May 4, 2012

Profile and Interview of Laura Ingalls Wilder, 1949

The following is an article printed in the Kansas City Star, Kansas City, MO. April 10, 1949. Pages 4D and 7D. Retrieved from


[April 19, 1949] - 

The Famous Author of the "Laura and Mary" Children's
Books, Mrs. Laura Wilder of Mansfield, Mo., is Shown
In Her Farm Home in Front of a Scroll Given Her By Seattle
School Children. A Similar Scroll, Presented By
California Readers, Is on the Bookcase.

World Acclaim Has Come to Laura Ingalls Wilder of Mansfield, Mo., Whose Writings Cover Pioneer Life in the Middle West.

BY CHESTER A. BRADLEY. (A Member of The Star's Staff.)

MANSFIELD, MO., April 9. -- Stories of Middle Western American pioneer life which were written here on a school tablet with a pencil are being read around the world and by millions of Americans. Their author, Laura Ingalls Wilder, 82, is known and loved by countless school children. Their parents also like her "Laura and Mary" stories.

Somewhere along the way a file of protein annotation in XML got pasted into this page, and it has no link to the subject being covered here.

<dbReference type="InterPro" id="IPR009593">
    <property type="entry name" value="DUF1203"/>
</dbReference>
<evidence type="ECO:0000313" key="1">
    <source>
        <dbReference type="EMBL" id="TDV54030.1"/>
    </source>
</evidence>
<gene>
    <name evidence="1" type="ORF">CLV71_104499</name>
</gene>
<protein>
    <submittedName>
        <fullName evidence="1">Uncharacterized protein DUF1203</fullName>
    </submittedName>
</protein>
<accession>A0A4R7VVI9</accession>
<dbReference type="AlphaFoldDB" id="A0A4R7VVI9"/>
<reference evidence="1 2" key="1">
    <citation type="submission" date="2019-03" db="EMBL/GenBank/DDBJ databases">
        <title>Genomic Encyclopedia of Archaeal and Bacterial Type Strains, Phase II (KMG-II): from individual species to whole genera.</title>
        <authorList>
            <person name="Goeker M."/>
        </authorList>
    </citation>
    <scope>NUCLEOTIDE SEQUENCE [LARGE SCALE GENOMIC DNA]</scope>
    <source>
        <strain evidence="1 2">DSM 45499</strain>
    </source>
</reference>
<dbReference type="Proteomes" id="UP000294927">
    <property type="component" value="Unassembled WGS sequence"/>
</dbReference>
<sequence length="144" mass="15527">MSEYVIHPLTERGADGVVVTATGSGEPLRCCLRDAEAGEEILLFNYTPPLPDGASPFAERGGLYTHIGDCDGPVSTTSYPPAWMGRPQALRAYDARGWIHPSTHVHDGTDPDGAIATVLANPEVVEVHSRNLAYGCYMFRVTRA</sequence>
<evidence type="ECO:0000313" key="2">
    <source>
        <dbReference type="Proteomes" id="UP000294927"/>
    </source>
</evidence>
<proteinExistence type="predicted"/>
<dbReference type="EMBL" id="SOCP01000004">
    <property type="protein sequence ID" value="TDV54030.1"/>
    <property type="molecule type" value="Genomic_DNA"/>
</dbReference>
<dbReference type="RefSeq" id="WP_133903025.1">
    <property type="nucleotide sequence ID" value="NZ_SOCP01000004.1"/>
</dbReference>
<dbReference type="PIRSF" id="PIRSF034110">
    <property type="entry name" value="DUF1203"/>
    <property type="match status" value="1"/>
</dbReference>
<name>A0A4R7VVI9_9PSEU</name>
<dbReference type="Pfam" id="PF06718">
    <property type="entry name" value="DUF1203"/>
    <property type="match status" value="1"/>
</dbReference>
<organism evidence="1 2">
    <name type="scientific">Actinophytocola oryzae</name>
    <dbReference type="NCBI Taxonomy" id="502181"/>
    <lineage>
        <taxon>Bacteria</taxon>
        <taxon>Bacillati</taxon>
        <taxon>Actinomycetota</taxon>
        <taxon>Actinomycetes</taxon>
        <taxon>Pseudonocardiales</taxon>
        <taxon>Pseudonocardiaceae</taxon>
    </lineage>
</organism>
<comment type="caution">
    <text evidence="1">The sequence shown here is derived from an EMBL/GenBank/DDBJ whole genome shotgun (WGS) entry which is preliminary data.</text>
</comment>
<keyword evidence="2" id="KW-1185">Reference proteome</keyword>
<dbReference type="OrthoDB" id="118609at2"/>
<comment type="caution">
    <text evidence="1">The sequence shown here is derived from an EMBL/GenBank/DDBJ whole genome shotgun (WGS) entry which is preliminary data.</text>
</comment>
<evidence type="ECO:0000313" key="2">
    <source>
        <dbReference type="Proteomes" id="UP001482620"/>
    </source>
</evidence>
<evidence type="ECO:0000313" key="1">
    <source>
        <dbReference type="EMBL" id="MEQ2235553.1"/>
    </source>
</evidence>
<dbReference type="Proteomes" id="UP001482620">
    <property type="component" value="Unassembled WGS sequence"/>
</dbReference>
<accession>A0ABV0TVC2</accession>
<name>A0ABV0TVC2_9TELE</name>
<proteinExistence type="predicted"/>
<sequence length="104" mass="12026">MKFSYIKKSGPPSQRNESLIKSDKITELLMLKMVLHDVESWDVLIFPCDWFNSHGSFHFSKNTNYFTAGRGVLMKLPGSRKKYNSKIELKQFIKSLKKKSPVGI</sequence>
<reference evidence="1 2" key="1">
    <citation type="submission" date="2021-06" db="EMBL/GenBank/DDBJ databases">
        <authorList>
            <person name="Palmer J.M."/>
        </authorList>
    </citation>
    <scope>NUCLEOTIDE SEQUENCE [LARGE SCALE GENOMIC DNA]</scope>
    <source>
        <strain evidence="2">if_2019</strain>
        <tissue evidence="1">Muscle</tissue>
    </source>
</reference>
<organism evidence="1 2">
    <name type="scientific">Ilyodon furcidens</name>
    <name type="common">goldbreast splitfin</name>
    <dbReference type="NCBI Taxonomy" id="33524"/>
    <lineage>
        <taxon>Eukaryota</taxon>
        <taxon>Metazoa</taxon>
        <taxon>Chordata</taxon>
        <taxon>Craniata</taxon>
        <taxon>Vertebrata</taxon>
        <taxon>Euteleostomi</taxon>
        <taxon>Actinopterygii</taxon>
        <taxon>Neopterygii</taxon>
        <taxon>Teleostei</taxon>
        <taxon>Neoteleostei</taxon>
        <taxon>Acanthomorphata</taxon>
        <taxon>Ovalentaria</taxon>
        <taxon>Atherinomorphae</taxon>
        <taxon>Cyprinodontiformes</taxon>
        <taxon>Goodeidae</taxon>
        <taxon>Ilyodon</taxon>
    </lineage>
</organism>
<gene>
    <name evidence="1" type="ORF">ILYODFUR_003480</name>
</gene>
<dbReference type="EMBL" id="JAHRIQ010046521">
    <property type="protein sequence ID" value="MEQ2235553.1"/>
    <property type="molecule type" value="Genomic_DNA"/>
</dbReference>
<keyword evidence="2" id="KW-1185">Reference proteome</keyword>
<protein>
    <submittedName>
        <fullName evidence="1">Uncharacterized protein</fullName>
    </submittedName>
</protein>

By all standards Mrs. Wilder is a famous American author. Nevertheless, she is unaffected and as unassuming as in her earlier days here when she helped "pull a crosscut saw" on Ozark timber.

This month the city of Detroit is paying high tribute to Mrs. Wilder. It is naming one of its new branch libraries for her. Other such libraries there bear some of the most famous names in American history. 

Mrs. Wilder is the author of eight books that tell a story of everyday life in early Western America, extending from Wisconsin to the Dakotas and including ventures into the Indian territory of Kansas. Seven of the volumes are "Laura and Mary" stories, these characters being representative of Mrs. Wilder and a sister named Mary. The other book in the series is the story of a year in the boyhood life of her husband, Almanzo Wilder, who is 92 and a native of New York. 

Most of the Materials for the 50-Year-Old Wilder Home
Came From Their Farm ... The Large, Old-Fashioned
Chimney Opens into a Large Living Room Fireplace,
Reminiscent of the Pioneer Period of Which Mrs. Wilder
Has Written So Often.
Live In Distinctive Home.